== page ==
“What was your biggest failure?”
I was recently interviewing for a new job when this question came up and I was quite taken-aback by it. At the time, I made up a suitably interview-spin response about not getting onto a PhD course which led me to actually start on my current career path. But it has got me thinking seriously about this subject: admitting and learning from failures in life is important and probably essential. I think I have spent a lot of time either trying to forget about the really bad times in my life, or ‘working through’ and ‘moving on’ from these moments with various therapists. Also in my career and my day-to-day job, I am constantly trying to convince others that I am a successful and beneficial member of the team. So if I am ignoring my failures, is that a failing in itself?
Therefore I decided to consider my biggest failures and what I have learnt from them:
I attempted suicide
I would consider this to be definitely my biggest failure. Some people (and I’ve certainly seen them on Twitter) might think that attempting suicide and still being alive is the failure. This might be so - from the perspective of suicide ideation etc. But as a suicide attempt survivor, I realise that the real failure was receiving that point in my life where I felt like the only answer was to give up entirely. Making the decision (or decision to ignore the fact) of selfishly abandoning my family and friends was certainly a major failing on my part - and probably the issue that now bothers me the most from that episode. But deciding that I wasn’t going to try anything to make my life better was a major failing.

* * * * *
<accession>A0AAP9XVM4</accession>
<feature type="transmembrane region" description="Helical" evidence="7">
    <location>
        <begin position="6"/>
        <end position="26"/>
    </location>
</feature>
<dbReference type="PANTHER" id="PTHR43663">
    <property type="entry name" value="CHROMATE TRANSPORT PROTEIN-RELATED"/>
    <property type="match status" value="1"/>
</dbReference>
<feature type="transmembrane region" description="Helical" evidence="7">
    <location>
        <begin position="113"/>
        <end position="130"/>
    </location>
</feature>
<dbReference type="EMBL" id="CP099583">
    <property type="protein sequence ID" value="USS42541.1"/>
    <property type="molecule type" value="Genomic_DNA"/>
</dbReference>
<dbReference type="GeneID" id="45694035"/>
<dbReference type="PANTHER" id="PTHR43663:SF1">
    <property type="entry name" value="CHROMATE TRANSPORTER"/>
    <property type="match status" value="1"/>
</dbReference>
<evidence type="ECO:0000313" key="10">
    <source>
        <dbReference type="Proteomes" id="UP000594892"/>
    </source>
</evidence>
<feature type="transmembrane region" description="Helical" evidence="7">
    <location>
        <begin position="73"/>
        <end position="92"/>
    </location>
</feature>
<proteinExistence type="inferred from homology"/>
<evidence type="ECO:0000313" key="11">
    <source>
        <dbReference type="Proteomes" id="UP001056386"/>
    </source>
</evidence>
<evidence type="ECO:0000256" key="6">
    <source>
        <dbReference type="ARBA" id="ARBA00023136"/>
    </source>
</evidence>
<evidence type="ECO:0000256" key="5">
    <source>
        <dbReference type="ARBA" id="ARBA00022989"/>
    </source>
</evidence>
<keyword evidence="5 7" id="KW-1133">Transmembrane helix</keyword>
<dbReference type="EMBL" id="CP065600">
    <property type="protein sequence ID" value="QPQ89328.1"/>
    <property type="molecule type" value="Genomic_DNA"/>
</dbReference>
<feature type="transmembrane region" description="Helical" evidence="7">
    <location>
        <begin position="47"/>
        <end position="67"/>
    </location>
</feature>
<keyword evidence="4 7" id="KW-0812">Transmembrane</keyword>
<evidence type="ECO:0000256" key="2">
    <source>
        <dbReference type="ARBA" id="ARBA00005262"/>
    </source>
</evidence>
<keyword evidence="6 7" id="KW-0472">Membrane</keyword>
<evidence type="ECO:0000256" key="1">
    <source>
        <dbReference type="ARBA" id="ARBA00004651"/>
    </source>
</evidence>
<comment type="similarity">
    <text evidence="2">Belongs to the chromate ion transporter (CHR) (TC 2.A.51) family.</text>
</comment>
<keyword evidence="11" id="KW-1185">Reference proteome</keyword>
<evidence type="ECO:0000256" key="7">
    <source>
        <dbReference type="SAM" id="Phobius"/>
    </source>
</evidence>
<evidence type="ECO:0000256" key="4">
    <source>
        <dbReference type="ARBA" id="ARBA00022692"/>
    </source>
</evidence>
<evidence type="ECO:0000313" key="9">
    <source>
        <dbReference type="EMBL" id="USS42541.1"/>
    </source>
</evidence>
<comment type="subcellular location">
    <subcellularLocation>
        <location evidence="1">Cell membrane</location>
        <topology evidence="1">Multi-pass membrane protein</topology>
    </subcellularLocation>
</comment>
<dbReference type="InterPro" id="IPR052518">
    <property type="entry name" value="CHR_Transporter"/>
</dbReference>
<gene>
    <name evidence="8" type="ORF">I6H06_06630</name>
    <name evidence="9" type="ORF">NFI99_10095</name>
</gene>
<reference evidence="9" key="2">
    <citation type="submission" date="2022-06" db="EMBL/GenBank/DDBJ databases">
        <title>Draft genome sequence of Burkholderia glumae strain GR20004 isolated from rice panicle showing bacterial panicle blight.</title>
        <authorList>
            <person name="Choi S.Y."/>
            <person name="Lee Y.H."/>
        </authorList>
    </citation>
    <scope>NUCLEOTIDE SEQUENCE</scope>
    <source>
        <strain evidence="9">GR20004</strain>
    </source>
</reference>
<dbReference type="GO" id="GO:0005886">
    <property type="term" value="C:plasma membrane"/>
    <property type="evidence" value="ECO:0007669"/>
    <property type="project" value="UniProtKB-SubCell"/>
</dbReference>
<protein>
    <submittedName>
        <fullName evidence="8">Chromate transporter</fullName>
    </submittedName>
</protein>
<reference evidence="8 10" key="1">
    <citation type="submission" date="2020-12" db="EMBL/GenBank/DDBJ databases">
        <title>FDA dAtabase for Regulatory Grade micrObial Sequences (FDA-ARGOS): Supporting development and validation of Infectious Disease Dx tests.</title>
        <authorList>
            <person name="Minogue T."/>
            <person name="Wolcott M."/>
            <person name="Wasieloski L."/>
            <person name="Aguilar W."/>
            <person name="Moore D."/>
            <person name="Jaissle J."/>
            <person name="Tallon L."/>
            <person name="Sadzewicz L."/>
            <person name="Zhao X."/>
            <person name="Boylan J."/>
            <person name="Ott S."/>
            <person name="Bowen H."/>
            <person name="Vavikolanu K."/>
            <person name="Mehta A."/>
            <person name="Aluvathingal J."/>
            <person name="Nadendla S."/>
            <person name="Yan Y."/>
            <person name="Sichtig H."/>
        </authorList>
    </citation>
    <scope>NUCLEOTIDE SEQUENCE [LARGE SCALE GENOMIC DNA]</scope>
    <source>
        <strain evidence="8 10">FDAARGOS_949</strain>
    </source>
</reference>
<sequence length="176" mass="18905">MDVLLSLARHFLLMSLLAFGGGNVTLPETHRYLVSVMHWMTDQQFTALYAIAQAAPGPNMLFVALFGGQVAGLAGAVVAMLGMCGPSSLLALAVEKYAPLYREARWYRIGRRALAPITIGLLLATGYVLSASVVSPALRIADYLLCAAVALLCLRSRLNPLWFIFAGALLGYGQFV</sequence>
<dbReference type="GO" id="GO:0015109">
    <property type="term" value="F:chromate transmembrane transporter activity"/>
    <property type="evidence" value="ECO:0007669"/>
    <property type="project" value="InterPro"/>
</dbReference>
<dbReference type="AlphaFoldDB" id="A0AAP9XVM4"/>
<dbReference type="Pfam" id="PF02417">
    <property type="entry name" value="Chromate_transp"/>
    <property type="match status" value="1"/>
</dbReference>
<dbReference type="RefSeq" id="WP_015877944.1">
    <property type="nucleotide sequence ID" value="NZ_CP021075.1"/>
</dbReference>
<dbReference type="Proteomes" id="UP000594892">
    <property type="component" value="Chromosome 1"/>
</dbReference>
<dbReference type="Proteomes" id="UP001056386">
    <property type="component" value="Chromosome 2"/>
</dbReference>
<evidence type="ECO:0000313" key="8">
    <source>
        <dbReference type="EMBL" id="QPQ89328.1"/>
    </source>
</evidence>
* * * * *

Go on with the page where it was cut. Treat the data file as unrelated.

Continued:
Having said that, I am pleased that it happened, as it led to my diagnosis of Bipolar I. For me, my suicide attempt was also very clinical in nature: a result of a major manic episode leading to a major depression, which - coupled with being misdiagnosed and given the wrong medication - induced the ‘mixed state’ episode that ‘sealed the deal’, so to speak, on my life. I’m also pleased as its now given me the perspective and knowledge that I always needed on the topic of ending your life. I was always that-way-inclined: as a teenager I used to ruminate with a like-minded friend for hours on how great it would be to commit suicide (she actually eventually succeeded and died at age 21), and the best choices for how to go through with it. As an adult, it always seemed to be a valid option: if life got that made and depression that terrible, then why not? But after coming so close to completing it, I now know that suicide is not the easy option at all. It is tortuously painful, frightening behind comprehension, idiotically stupid as a chosen decision, and ultimately it is masterfully selfish.
My first marriage ended in divorce
Another moment of my life that I would consider a serious failing, is my first marriage. Looking back on the relationship, it wasn’t really ever good to start with. I sort of ‘fell into it’: drunken kiss leading to more, leading to international visits and trips together, leading to the decision to marry in order to be together. Due to the nature of the distance relationship, when we saw each other, I was always on a ‘high’ (which I know understand to be hypomania), maintaining ‘rose-tinted glasses’. It sounds clichéd, but I didn’t listen to my gut, which time and time again I knew to be telling me that this is the wrong decision. And we also didn’t get married for the right reasons. I was also too young and the relationship was not tested enough for it to succeed in marriage. It was only after we got married that I realised what he was really like. The relationship was abusive: he was controlling, rather violent with clear anger management problems, and he was an alcoholic.